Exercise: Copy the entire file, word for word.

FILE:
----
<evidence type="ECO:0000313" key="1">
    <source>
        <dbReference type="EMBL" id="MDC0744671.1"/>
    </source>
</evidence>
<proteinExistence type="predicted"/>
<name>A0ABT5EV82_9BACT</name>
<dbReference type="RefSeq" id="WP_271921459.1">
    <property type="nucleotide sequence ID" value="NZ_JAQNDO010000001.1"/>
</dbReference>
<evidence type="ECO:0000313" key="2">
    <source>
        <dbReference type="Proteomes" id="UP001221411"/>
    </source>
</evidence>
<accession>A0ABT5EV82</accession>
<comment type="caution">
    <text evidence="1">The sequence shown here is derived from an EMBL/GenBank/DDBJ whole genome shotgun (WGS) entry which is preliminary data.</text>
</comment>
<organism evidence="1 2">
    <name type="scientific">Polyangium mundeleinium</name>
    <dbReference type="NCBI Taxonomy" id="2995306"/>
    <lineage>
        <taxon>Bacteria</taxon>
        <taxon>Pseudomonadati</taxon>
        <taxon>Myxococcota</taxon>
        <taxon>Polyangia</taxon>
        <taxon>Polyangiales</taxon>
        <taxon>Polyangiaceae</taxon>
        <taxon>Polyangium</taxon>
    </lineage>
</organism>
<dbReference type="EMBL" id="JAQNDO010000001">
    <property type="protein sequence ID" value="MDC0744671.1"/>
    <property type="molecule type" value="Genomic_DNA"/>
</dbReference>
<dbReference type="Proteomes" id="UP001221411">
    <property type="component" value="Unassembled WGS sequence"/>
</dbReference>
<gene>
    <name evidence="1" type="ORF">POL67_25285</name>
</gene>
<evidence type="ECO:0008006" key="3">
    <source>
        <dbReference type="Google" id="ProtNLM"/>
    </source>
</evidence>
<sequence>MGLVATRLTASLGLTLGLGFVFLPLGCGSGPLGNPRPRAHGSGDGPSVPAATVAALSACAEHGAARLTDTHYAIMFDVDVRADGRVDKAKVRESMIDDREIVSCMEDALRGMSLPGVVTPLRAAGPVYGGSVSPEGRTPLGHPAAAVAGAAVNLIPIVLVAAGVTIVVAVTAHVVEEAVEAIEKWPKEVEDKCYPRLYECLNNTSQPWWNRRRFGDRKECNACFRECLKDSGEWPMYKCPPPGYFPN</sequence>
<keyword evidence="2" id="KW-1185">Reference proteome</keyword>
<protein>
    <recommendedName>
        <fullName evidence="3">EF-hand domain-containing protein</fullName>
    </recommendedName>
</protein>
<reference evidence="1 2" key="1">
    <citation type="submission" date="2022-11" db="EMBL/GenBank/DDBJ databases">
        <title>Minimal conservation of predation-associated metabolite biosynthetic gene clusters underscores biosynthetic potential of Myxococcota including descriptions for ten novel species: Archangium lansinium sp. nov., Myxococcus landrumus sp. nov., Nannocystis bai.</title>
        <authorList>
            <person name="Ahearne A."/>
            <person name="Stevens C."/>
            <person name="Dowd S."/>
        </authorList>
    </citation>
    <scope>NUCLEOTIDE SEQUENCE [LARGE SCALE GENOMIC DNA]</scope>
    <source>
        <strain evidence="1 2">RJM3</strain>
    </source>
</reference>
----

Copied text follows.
<evidence type="ECO:0000313" key="1">
    <source>
        <dbReference type="EMBL" id="MDC0744671.1"/>
    </source>
</evidence>
<proteinExistence type="predicted"/>
<name>A0ABT5EV82_9BACT</name>
<dbReference type="RefSeq" id="WP_271921459.1">
    <property type="nucleotide sequence ID" value="NZ_JAQNDO010000001.1"/>
</dbReference>
<evidence type="ECO:0000313" key="2">
    <source>
        <dbReference type="Proteomes" id="UP001221411"/>
    </source>
</evidence>
<accession>A0ABT5EV82</accession>
<comment type="caution">
    <text evidence="1">The sequence shown here is derived from an EMBL/GenBank/DDBJ whole genome shotgun (WGS) entry which is preliminary data.</text>
</comment>
<organism evidence="1 2">
    <name type="scientific">Polyangium mundeleinium</name>
    <dbReference type="NCBI Taxonomy" id="2995306"/>
    <lineage>
        <taxon>Bacteria</taxon>
        <taxon>Pseudomonadati</taxon>
        <taxon>Myxococcota</taxon>
        <taxon>Polyangia</taxon>
        <taxon>Polyangiales</taxon>
        <taxon>Polyangiaceae</taxon>
        <taxon>Polyangium</taxon>
    </lineage>
</organism>
<dbReference type="EMBL" id="JAQNDO010000001">
    <property type="protein sequence ID" value="MDC0744671.1"/>
    <property type="molecule type" value="Genomic_DNA"/>
</dbReference>
<dbReference type="Proteomes" id="UP001221411">
    <property type="component" value="Unassembled WGS sequence"/>
</dbReference>
<gene>
    <name evidence="1" type="ORF">POL67_25285</name>
</gene>
<evidence type="ECO:0008006" key="3">
    <source>
        <dbReference type="Google" id="ProtNLM"/>
    </source>
</evidence>
<sequence>MGLVATRLTASLGLTLGLGFVFLPLGCGSGPLGNPRPRAHGSGDGPSVPAATVAALSACAEHGAARLTDTHYAIMFDVDVRADGRVDKAKVRESMIDDREIVSCMEDALRGMSLPGVVTPLRAAGPVYGGSVSPEGRTPLGHPAAAVAGAAVNLIPIVLVAAGVTIVVAVTAHVVEEAVEAIEKWPKEVEDKCYPRLYECLNNTSQPWWNRRRFGDRKECNACFRECLKDSGEWPMYKCPPPGYFPN</sequence>
<keyword evidence="2" id="KW-1185">Reference proteome</keyword>
<protein>
    <recommendedName>
        <fullName evidence="3">EF-hand domain-containing protein</fullName>
    </recommendedName>
</protein>
<reference evidence="1 2" key="1">
    <citation type="submission" date="2022-11" db="EMBL/GenBank/DDBJ databases">
        <title>Minimal conservation of predation-associated metabolite biosynthetic gene clusters underscores biosynthetic potential of Myxococcota including descriptions for ten novel species: Archangium lansinium sp. nov., Myxococcus landrumus sp. nov., Nannocystis bai.</title>
        <authorList>
            <person name="Ahearne A."/>
            <person name="Stevens C."/>
            <person name="Dowd S."/>
        </authorList>
    </citation>
    <scope>NUCLEOTIDE SEQUENCE [LARGE SCALE GENOMIC DNA]</scope>
    <source>
        <strain evidence="1 2">RJM3</strain>
    </source>
</reference>